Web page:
A week ago, I was chatting on Facebook with my friend Lucy Owsley-Goodman of Boulder Belt Eco-Farm and let her know that I had just received my order of potato seed from Wood Prairie Farm. She let me know in no uncertain terms that this year I needed to chit my potatoes. Lucy explained the process of chitting very simply as getting the eyes on the potato seed to sprout so that I'd get a higher production from them, and that what I had to do was lay the potato seed out in a container where they could get indirect light and warmth.
So I've done a tiny bit of research on the web to find out that home gardeners and smaller farmers are really the only people who do this. Commercial potato farms don't, I assume because of the time it takes and perhaps space limitations. And Lucy's description is 100% correct. If chitted properly, potato seed should produce more quickly and have better crop yield than if not chitted. I'm really beginning to like this word.
I've visited several sites now where they describe the process of chitting potatoes. It doesn't seem hard and while most chitting blog posts/articles describe using cardboard egg cartons, I don't have enough available, so I've decided to substitute with the lid off a case of paper. In one article, I read that if you put a layer of damp newspaper down before the potato seed, it helps the chitting process to occur more quickly, but since Lucy didn't mention it to me, I've not done this. I placed the potato seed in the cardboard box lid and used the different paper potato seed labels to separate each variety I purchased this year: Caribe, Reddale, Yukon Gold, King Harry and Cranberry if I've remembered correctly. I've set the box lid on the back of my living room couch and opened all the window coverings so that my little potato babies get all the indirect sunlight they could possibly need, and I've ensured that the tempature remains a steady 74 in the house by turning down the air conditioner thermostat. My husband's having fits about the temperature, but since we've both had the flu for 3 weeks I've been having 24-hour sweats as opposed to possibly hormone- and/or Niaspan-induced night sweats, so it doesn't feel the least bit chilly here in the house to me.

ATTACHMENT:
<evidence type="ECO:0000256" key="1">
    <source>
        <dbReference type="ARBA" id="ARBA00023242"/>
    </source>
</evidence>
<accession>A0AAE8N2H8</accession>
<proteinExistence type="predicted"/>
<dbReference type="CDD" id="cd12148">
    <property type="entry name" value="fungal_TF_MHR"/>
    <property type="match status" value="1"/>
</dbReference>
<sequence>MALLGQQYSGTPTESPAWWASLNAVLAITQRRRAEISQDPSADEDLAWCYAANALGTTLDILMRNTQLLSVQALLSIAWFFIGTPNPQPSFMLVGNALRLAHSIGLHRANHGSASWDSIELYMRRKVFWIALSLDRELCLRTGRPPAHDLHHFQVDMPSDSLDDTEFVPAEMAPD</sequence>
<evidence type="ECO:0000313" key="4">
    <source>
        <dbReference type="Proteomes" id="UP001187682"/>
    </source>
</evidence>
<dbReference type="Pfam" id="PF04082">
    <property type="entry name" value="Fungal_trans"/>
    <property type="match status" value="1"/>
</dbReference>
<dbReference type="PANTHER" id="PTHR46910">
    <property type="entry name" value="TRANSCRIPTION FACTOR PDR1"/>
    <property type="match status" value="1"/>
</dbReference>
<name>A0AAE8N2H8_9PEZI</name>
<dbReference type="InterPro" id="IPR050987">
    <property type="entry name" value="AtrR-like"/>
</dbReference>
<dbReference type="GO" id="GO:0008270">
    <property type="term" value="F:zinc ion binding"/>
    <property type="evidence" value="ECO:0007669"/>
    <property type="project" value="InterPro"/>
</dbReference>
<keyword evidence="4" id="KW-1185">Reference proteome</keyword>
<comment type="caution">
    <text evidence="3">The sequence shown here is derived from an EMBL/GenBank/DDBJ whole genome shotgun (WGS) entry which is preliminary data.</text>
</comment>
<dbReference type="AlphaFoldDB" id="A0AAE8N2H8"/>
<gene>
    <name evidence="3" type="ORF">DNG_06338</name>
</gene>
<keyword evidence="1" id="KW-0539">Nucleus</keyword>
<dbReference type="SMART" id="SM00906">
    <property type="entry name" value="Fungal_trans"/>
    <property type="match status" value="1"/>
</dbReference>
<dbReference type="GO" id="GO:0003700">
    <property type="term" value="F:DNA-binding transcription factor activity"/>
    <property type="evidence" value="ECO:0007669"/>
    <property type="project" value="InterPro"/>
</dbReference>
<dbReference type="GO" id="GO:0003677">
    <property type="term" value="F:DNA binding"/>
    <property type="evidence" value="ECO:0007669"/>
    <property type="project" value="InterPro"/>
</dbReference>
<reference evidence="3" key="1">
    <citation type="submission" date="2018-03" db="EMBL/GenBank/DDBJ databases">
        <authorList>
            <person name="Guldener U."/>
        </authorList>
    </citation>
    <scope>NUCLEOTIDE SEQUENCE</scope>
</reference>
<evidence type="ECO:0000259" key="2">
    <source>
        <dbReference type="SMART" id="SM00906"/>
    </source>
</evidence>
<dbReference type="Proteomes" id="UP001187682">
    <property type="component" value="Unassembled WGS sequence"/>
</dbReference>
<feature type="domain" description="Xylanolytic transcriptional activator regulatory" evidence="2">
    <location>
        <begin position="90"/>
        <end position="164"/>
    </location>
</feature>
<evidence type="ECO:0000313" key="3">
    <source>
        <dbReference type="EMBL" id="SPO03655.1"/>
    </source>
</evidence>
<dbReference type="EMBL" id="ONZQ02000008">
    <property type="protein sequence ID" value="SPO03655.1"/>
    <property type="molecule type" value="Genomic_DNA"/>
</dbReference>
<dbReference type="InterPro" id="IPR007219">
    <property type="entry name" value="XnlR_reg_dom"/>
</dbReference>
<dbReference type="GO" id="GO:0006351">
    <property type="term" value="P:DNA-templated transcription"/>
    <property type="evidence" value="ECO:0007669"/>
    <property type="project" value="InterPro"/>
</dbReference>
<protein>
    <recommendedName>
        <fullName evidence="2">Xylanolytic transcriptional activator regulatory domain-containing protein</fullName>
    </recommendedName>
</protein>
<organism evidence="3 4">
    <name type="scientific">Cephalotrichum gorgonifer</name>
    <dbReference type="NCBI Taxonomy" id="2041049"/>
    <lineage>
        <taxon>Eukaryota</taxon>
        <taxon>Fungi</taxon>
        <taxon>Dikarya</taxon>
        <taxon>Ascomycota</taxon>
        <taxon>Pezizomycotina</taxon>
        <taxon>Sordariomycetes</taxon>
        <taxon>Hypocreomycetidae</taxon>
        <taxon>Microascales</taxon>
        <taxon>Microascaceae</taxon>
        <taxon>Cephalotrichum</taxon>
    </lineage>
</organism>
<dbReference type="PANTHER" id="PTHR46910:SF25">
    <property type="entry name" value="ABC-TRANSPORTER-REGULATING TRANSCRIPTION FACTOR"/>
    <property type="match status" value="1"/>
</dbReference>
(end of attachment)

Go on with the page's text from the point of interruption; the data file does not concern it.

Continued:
And now to wait for the chit to happen.